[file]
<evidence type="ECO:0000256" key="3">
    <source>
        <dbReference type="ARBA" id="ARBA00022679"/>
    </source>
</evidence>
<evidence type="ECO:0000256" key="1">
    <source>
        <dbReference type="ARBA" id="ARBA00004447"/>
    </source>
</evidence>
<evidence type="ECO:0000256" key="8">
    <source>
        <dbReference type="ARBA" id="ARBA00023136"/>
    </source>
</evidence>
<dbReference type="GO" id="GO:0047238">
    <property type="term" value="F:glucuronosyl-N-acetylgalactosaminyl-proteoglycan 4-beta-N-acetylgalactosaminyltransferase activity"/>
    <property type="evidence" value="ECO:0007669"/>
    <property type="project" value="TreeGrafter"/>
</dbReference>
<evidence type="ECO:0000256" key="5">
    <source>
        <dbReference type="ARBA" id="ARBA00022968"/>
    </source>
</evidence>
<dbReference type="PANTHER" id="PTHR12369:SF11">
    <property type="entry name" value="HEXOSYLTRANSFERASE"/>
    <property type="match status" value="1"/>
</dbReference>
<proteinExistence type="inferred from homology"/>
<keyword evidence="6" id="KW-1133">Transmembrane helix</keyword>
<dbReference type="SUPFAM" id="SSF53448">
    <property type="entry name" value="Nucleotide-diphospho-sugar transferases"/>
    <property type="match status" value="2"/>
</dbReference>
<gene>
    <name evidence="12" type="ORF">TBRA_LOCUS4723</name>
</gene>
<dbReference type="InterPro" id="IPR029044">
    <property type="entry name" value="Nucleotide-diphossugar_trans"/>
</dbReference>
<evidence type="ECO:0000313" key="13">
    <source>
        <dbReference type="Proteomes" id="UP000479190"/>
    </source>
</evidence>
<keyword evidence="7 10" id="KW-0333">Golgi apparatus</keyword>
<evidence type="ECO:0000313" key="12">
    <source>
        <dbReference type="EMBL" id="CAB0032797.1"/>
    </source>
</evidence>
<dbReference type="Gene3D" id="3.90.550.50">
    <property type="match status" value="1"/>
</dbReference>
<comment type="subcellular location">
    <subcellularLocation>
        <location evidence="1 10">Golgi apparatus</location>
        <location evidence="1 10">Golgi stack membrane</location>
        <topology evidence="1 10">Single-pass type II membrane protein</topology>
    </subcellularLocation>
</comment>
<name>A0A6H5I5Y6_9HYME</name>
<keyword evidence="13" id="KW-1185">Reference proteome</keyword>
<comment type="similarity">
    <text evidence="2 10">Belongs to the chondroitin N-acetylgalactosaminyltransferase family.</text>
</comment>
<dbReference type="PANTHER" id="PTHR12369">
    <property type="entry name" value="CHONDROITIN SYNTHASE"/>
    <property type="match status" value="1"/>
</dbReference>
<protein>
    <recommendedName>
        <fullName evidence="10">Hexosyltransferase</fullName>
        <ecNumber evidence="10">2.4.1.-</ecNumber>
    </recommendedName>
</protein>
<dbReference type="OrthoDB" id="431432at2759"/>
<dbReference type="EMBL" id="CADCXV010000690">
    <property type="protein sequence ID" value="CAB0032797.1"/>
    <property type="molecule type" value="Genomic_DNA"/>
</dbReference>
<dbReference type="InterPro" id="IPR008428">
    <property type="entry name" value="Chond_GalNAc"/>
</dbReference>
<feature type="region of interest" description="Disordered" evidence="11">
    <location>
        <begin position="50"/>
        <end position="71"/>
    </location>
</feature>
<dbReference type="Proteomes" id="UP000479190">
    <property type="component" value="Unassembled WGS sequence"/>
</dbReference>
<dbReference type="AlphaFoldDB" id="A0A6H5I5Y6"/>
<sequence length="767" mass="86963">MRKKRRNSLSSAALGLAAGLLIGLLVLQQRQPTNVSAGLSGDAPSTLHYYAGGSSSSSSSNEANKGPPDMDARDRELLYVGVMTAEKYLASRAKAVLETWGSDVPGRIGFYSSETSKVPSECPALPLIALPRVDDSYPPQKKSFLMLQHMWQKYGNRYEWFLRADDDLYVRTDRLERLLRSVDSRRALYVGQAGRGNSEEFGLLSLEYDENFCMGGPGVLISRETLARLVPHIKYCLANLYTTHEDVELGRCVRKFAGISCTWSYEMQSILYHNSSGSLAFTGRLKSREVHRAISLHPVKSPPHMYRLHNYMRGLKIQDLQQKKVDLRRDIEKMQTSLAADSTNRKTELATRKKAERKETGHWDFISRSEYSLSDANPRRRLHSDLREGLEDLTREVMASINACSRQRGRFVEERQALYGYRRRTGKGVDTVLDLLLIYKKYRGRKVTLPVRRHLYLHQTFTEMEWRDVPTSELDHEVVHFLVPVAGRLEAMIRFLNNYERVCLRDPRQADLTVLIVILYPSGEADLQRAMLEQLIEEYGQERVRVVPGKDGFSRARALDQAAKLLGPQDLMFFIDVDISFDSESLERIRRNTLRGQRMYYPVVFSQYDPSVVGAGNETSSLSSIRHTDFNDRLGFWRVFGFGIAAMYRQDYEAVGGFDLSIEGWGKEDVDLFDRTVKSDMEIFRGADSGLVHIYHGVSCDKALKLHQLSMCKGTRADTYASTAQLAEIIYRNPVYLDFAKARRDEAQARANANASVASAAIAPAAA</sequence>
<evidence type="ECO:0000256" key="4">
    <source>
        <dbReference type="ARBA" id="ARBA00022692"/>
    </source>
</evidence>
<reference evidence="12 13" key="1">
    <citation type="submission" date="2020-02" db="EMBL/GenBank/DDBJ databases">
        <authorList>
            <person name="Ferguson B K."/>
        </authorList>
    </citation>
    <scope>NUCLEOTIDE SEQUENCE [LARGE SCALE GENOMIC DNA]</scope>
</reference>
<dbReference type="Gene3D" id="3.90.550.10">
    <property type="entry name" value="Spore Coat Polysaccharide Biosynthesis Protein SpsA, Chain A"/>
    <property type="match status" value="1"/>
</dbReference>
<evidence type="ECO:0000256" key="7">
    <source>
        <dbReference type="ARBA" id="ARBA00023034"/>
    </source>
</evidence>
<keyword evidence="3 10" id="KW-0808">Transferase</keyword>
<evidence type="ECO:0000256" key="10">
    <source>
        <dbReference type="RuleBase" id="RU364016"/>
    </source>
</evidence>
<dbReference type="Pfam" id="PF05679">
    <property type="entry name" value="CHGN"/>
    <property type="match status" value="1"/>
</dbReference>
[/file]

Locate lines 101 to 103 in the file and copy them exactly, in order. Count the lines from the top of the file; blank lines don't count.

</evidence>
<reference evidence="12 13" key="1">
    <citation type="submission" date="2020-02" db="EMBL/GenBank/DDBJ databases">